Even when playing as a boss monster, co-operative play is where it's at. Alone, you're susceptible to easy counter-assaults from the Survivor team. A Hunter is no match for even two people together. It needs a Smoker to grab someone, and a Boomer to puke up a swarm-summoning load.
Versus mode is the way to play this game. Singleplayer is fun, and co-op is great, but Versus mode demands you take note of how far the other team made it into the level, creating an impetus for your own run through. You accept death, if you manage to get just that little bit further. Even though a team that sticks together wins, it's worth powering though a level simply to get as far past the other team as possible. Which is just funny as hell when you manage it.
Time to pick at the loose threads. Although it makes conceptual sense that your weapon choice is slim, L4D could use a bit more choice for the survivors. Also, it occasionally frustrates when things don't go your way in Versus mode: the random apportioning of the boss classes when you play as the infected can get annoying, particularly if you're forced to play as one class you're not very good at, or you don't get to play as the Tank.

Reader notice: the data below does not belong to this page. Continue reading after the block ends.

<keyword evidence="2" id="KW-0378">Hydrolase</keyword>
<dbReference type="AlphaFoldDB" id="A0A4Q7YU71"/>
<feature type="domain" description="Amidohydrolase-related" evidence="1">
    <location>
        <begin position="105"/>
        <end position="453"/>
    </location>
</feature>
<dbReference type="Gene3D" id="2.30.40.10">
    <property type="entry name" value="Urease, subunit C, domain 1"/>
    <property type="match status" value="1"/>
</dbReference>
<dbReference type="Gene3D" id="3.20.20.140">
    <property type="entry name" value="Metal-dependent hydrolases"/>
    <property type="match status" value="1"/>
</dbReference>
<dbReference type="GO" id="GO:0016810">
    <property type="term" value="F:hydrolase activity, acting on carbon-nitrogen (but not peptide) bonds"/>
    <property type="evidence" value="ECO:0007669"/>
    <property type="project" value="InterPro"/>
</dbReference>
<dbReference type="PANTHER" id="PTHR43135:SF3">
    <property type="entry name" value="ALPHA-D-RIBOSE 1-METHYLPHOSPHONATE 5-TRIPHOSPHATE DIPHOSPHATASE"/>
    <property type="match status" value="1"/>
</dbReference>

If you're not going to play at least in co-op you'll miss out on much. The AI is good, but it does feel a bit like you're leading ducklings into battle. They really can't replace the human element. But then the '4' is right there in the title, folks. Get more friends. Only the four scenarios I've mentioned will be available at launch, and of those only the hospital and farmland will be playable in Versus mode, although needless to say, Valve will be filling in the gaps with subsequent Steam updates.
But that's not the point. You'll go back and play the same map again and again anyway, because no two run-throughs of Left 4 Dead are the same. The few static elements are just there to anchor you; the AI never does the same thing in the same place. I've opened a door to a house to find a Boomer behind it, waiting. He wasn't there the second, third or fourth time I played. By turning the spawns into a dynamic event not tied to the level architecture, Valve have made an endlessly replayable game. It's got all the nail-biting high tension of a control point assault/defence of Team-Fortress 2, mixed with the tightly designed levels of Half-Life 2 and the weapons of Counter-Strike. As long as they keep introducing new missions, there's no reason why it won't be sucking on your bandwidth for years to come.